This opinion will be unpublished and
may not be cited except as provided by
Minn. Stat. § 480A.08, subd. 3 (2000).
STATE OF MINNESOTA
IN COURT OF APPEALS
Richard V. Halladay, petitioner
Commissioner of Public Safety,
Filed August 20, 2002
Dakota County District Court
File No. C80115577
Dennis B. Johnson, Chestnut & Cambronne, P.A., 204 North Star Bank Building, 4661 Highway 61, White Bear Lake, MN 55110 (for appellant); and
Mike Hatch, Attorney General, Sean R. McCarthy, Assistant Attorney General, Suite 500, 525 Park Avenue, St. Paul, MN 55103 (for respondent)
Considered and decided by Toussaint, Chief Judge, Randall, Judge, and Harten, Judge.
U N P U B L I S H E D O P I N I O N
R. A. RANDALL, Judge
Appellant challenges the district court’s affirmance of the Commissioner of Public Safety’s decision to cancel appellant’s driver’s license. Appellant argues that the district court erred by finding that the results of the preliminary breath tests were reliable and that appellant had consumed alcohol. We affirm.
F A C T S
An officer with the Eagan Police Department stopped appellant at around 9:30 p.m. on May 18, 2001, because he noticed that the truck appellant was driving had a missing taillight. The officer believed that appellant had been leaving the parking lot of a local bar when the officer first saw appellant’s truck. When the officer approached the truck and began speaking with appellant, he noticed a smell of alcohol on appellant’s breath. When the officer asked appellant if he had been drinking, appellant responded that he had not. The officer ran a check on appellant’s driver’s license and discovered that appellant had a “B-card” restriction on his license, which was the result of a two previous DWI convictions, prohibiting the consumption of any alcohol. See State v. Tofte, 563 N.W.2d 322, 324 (Minn. App. 1997) (explaining “B-card” restriction as conditioning driving privilege on total abstinence from drugs and alcohol).
Because appellant had the B-card restriction on his driver’s license, the officer administered a preliminary breath test (PBT). Appellant registered a .077 on the PBT. The officer heard appellant make a comment to the effect that he had messed up, which the officer interpreted to mean that appellant was admitting that he had consumed alcohol before driving his truck.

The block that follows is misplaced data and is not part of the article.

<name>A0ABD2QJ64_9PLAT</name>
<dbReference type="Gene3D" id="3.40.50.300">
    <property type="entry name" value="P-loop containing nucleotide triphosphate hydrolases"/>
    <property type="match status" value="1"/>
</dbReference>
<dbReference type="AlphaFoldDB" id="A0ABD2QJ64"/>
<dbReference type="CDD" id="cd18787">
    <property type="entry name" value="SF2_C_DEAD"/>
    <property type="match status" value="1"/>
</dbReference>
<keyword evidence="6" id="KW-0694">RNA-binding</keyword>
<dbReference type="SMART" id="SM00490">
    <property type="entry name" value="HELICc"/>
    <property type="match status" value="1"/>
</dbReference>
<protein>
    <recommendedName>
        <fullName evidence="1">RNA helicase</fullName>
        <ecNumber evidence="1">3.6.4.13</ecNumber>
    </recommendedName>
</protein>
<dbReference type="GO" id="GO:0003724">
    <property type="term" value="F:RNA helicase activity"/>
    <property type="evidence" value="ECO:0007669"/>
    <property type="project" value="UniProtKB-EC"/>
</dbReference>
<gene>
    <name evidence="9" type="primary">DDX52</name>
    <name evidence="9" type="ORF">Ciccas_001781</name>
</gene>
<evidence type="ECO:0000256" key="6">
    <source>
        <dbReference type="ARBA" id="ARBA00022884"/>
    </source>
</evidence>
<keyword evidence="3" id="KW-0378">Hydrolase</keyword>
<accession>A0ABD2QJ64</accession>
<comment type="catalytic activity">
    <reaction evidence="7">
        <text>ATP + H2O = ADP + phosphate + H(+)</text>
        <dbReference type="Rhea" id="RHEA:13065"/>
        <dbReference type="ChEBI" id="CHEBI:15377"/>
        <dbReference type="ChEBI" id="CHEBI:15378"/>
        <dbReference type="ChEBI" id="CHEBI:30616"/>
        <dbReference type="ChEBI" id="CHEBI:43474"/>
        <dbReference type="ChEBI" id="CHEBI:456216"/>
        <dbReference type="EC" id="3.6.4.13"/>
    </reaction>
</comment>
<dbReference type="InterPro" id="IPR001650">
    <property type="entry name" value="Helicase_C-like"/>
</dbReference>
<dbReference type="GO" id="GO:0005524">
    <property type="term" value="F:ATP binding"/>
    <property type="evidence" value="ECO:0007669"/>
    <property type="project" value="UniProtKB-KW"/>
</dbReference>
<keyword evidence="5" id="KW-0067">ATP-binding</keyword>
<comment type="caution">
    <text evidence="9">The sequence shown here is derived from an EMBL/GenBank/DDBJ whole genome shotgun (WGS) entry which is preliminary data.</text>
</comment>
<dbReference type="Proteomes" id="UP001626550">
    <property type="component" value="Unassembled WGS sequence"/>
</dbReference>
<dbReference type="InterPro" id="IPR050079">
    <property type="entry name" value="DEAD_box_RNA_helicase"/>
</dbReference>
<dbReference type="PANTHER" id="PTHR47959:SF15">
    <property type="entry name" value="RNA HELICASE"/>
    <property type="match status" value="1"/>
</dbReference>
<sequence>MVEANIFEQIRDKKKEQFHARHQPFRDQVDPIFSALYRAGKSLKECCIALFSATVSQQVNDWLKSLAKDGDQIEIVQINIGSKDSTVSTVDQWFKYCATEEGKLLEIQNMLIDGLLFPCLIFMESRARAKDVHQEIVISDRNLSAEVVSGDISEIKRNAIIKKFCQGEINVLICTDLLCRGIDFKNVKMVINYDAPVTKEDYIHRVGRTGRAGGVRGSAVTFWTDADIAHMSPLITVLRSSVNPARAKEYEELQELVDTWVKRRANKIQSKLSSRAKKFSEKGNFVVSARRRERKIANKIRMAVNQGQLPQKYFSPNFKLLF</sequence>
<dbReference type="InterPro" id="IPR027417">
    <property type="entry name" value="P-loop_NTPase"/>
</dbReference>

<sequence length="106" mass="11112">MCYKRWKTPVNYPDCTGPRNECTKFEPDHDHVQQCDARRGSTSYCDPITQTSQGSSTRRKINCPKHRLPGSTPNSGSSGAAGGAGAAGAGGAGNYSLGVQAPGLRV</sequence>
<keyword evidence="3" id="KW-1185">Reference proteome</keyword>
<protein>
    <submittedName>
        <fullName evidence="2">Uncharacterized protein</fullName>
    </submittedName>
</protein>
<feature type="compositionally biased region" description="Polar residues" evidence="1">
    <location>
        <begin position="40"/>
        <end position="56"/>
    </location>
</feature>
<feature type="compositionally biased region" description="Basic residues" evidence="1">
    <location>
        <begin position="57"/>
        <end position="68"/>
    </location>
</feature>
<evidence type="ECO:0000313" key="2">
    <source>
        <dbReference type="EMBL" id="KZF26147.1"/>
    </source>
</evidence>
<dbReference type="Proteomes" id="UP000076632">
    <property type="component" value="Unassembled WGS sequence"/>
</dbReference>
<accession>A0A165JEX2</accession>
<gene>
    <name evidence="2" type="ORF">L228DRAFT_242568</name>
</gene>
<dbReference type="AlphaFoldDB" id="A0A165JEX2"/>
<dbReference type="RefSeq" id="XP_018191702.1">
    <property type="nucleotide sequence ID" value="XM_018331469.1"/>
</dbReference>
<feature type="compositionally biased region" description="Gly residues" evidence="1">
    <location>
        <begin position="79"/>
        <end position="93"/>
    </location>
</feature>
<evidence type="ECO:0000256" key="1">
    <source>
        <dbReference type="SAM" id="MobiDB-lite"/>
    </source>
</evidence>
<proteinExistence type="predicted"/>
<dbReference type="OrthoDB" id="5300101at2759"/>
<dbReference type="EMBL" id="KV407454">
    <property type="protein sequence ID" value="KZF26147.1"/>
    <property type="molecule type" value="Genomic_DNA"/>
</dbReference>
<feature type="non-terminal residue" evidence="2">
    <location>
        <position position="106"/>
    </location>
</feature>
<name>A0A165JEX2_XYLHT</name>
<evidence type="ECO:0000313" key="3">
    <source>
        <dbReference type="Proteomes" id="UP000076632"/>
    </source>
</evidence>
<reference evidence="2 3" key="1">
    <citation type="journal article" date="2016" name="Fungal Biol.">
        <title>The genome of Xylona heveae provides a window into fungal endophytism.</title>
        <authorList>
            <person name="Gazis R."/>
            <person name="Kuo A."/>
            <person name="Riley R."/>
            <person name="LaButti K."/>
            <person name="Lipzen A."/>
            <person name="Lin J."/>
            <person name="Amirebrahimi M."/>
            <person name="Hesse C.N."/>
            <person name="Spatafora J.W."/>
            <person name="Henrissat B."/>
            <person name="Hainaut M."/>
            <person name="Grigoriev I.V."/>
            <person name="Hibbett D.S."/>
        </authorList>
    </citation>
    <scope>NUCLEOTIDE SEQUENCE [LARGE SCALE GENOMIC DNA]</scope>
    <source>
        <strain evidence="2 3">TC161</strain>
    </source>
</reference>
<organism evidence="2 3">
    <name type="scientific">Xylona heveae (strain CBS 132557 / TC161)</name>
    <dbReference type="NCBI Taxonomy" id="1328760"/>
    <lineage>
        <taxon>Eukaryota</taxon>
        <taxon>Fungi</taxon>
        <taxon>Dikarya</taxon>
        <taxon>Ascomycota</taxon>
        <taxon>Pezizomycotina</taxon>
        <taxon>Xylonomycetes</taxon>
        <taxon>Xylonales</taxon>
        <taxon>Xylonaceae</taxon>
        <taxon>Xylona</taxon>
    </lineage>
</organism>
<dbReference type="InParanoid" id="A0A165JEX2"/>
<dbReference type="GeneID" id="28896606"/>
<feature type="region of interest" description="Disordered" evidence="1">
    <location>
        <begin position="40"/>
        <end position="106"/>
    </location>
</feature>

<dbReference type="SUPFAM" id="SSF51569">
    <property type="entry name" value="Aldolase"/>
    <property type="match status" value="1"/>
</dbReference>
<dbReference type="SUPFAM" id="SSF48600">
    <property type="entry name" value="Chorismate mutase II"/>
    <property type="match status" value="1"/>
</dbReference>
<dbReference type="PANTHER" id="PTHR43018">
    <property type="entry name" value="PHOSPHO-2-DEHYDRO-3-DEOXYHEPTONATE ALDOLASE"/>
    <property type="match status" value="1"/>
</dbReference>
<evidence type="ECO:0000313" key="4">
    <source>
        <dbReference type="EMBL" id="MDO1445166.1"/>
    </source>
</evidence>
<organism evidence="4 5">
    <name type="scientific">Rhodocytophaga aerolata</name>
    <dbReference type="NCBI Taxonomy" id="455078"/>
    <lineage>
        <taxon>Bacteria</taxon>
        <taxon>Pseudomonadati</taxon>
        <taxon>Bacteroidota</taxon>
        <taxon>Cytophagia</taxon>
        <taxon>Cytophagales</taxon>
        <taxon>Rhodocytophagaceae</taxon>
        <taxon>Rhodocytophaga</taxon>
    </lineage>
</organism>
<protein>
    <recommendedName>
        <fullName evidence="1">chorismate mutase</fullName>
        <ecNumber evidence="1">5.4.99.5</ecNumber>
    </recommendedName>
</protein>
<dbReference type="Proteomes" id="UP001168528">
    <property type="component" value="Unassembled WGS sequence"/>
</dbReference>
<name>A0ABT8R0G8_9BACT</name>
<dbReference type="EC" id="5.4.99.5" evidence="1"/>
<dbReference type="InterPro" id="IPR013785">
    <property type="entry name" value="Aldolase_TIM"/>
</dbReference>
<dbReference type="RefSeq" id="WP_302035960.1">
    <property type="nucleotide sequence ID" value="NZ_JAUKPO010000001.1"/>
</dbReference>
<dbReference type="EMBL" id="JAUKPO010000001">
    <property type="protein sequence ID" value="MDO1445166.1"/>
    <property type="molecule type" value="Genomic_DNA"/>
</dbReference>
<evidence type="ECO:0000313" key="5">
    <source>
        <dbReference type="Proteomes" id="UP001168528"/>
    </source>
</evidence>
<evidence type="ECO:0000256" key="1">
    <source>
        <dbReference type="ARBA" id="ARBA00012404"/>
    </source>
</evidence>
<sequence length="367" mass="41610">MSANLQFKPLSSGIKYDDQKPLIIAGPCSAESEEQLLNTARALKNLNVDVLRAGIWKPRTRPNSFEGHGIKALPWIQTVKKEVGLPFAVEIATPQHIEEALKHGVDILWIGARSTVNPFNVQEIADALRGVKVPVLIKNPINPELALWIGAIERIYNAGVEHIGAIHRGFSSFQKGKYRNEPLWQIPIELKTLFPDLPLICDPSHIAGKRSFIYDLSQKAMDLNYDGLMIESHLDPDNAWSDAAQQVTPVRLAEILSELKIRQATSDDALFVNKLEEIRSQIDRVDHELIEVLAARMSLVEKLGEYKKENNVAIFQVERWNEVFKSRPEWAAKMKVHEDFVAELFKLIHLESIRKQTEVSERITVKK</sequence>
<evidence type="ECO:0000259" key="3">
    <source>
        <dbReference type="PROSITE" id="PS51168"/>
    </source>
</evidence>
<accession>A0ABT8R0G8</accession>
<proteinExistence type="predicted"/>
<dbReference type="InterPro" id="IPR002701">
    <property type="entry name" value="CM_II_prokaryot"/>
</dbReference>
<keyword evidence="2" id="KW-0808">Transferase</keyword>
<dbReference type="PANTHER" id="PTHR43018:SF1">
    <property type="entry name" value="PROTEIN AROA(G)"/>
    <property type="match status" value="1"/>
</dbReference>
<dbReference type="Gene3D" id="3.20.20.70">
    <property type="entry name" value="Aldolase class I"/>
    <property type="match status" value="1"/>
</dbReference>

The officer notified the Commissioner of Public Safety about the result of appellant’s PBT, and the Commissioner cancelled appellant’s driver’s license.
Appellant filed a petition for reinstatement with the district court, and the district court held a hearing on appellant’s petition. Appellant presented the testimony of an expert in breath testing and forensic science. The expert testified that appellant had consumed NyQuil, which has a ten-percent alcohol concentration, and gargled with Listerine, which has a 26.9 percent alcohol concentration, immediately before leaving work that evening and that the PBT result was likely the product of “mouth alcohol” and not the product of appellant consuming alcoholic beverages. The expert also called into question the accuracy of the PBT because the officer had testified that he had no proof about when the PBT’s calibration had last been tested. However, on cross-examination, appellant’s expert acknowledged that the PBT used in this case had a self-calibration system that calibrates every time the machine is turned on and a mouthpiece is inserted.
The district court sustained the commissioner’s revocation of appellant’s driver’s license, noting that the officer smelled alcohol on appellant and that appellant had given an incriminating statement that he had “messed up.” The district court found that appellant had failed to demonstrate that the PBT was faulty or that it recorded only mouth alcohol and concluded that appellant had consumed alcohol on May 18, 2001. The court held that the commissioner had carried its burden of demonstrating that it had good cause to believe that appellant had consumed alcoholic beverages. This appeal followed.